I am the first to say how happily single I am, but let the right person cross my path, and enough coincidences occur, and I’m thinking, “Hmmm…. I wonder if you’re the one.” I watch way too many romantic comedies to not get nipped by the love bug periodically.
What I have learned over time is that I tend to ignore red flags. I am so accepting of others that I put ribbons and bows on red flags. It starts out as, “I can understand how they became the way they are, look at their story.” Before long it’s, “Everyone else has walked away, I have to be the one who shows them someone cares enough not to leave.” It’s a bit of a toxic pattern.
Over the last few years, I have been a bit more aware of this tendency and adjusted to only dressing up red flags that aren’t that serious. For example, an anger issue is a definite “No,,” but a fear of commitment might get a bow.
As I’ve been doing so much introspection lately, I discovered that regardless of my comfort with being single, I am honestly wired to be a wife. I don’t really know how to be a girlfriend. I go from “we met” to full on “wifey.” Before long I’m learning likes and dislikes, memorizing important stories and their characters, and figuring out how to support his dreams. (Honestly, it’s a little embarrassing to share, but if my openness empowers you, it’s worth it.)
About a week ago, I had an epiphany about not having a middle ground. I was deep in thought about my history of making faux husbands of red flag bearers, when I recalled a T. D. Jakes’ sermon I heard many years ago. Bishop Jakes said, “We’re building houses where we should be pitching tents.” Those words hit me like an openhanded slap!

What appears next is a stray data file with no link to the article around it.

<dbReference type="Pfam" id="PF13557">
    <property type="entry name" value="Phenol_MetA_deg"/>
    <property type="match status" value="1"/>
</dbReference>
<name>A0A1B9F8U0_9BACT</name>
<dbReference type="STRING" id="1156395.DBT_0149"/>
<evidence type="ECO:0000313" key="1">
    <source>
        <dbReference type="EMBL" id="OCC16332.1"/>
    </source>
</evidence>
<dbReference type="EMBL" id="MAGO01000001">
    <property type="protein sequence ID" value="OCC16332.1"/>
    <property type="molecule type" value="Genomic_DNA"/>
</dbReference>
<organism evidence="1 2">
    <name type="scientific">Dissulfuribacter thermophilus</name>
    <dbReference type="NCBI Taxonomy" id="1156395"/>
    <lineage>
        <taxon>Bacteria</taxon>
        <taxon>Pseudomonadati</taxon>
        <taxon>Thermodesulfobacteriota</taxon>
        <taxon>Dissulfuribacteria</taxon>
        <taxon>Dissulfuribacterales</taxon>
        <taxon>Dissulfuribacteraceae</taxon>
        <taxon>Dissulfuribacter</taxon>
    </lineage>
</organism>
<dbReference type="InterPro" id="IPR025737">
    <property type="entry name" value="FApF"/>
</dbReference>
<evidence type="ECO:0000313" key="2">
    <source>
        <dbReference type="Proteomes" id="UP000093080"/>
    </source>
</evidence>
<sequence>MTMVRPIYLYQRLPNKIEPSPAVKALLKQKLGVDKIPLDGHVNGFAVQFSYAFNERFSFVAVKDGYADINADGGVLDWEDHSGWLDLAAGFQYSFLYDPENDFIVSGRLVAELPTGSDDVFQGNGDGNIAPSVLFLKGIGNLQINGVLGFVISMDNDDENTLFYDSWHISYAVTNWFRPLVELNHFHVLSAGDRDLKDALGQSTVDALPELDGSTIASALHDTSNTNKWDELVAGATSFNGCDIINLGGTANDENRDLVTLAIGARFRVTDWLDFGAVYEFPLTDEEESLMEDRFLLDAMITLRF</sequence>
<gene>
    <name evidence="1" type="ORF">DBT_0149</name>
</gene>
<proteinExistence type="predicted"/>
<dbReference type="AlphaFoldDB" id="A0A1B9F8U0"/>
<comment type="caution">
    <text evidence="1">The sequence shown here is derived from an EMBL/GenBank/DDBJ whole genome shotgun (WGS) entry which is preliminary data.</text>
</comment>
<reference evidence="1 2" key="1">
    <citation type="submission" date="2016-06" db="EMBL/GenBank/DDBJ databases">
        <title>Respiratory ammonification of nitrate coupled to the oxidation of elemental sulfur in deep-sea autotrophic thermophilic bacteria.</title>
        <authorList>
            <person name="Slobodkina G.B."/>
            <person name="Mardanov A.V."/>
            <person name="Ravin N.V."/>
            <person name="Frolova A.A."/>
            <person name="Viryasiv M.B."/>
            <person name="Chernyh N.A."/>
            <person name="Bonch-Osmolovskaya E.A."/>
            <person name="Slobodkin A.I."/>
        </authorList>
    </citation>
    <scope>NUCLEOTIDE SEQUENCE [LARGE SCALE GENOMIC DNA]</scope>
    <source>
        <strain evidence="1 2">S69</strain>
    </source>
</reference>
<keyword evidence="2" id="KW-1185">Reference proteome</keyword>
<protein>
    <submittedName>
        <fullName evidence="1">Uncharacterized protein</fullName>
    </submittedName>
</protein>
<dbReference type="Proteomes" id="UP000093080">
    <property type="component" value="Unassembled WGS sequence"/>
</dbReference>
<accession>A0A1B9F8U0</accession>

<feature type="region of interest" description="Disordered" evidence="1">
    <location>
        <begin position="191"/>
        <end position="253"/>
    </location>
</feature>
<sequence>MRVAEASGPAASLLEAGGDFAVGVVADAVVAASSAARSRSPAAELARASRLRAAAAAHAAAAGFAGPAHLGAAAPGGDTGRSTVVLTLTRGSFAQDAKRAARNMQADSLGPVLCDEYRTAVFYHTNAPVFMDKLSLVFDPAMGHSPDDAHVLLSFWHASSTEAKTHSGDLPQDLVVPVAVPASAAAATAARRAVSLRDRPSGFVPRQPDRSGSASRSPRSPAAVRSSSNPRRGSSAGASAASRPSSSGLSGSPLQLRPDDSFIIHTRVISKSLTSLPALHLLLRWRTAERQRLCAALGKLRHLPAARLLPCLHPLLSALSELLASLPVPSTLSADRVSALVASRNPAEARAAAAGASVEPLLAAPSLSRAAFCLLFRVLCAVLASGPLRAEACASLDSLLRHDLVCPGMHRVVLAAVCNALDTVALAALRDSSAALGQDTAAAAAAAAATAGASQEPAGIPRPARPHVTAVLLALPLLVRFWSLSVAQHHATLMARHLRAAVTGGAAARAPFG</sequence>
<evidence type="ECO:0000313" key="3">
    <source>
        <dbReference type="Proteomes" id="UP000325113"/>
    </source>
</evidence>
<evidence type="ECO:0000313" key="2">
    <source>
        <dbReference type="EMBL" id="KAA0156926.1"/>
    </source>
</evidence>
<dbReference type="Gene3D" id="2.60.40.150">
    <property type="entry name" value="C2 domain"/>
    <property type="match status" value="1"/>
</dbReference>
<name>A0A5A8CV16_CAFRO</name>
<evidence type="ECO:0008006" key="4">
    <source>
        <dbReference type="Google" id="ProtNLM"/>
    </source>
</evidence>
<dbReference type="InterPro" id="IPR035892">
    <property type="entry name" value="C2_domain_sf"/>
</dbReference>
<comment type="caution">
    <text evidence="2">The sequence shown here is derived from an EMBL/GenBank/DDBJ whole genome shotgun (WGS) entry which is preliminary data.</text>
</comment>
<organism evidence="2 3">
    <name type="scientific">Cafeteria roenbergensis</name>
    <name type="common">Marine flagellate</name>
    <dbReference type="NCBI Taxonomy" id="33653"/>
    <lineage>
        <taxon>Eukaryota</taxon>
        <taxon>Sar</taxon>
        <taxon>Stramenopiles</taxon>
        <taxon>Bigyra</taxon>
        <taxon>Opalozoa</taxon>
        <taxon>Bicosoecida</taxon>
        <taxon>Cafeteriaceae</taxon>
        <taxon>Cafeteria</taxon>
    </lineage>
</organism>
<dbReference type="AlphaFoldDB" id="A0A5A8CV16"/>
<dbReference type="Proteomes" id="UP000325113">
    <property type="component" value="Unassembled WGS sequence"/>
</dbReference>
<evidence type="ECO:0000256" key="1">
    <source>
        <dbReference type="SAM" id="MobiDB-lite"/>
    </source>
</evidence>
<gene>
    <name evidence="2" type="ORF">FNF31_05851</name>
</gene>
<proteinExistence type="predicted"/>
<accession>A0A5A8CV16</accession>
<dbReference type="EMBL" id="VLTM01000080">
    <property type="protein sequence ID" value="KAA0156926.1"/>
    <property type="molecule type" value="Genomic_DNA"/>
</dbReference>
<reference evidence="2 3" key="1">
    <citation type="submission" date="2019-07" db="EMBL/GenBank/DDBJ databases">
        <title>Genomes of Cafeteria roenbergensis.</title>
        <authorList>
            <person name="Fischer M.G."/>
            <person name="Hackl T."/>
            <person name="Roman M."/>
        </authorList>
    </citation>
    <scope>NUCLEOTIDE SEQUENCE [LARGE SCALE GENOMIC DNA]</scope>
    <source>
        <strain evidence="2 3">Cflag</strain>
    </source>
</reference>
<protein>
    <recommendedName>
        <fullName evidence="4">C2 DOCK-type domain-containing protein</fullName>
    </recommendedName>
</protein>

I claim to live by the idea that, “People come into our lives for a reason, a season, or a lifetime.” But when enough key elements line up, I start hiding red flags behind my back and start digging a foundation. As I was processing the T.D. Jakes’ quote, I heard these words within, “Can’t you just go camping?” I literally laughed out loud!
Regardless of how I’ve operated in the past, going zero to sixty in relationships is a crash waiting to happen. I don’t have to pull out the blueprints to a house every time I meet someone. I can just pitch a tent and give myself time to see if they are here for a reason, a season or a lifetime.
I’m not sure who I wrote this for, but ever since that quote came back to me, I’ve been thinking I need to share it in a post. This can apply to friendships, as well as intimate relationships. It’s okay to connect with people AND give it some time to see who and how they are. We can also allow relationships to complete, without viewing it as a failure. We can appreciate the good times we’ve had, and be willing to loosen our grip when we are no longer aligned. Not all relationships are meant to last forever. We don’t need to keep building houses where we should be pitching tents. We can just go camping.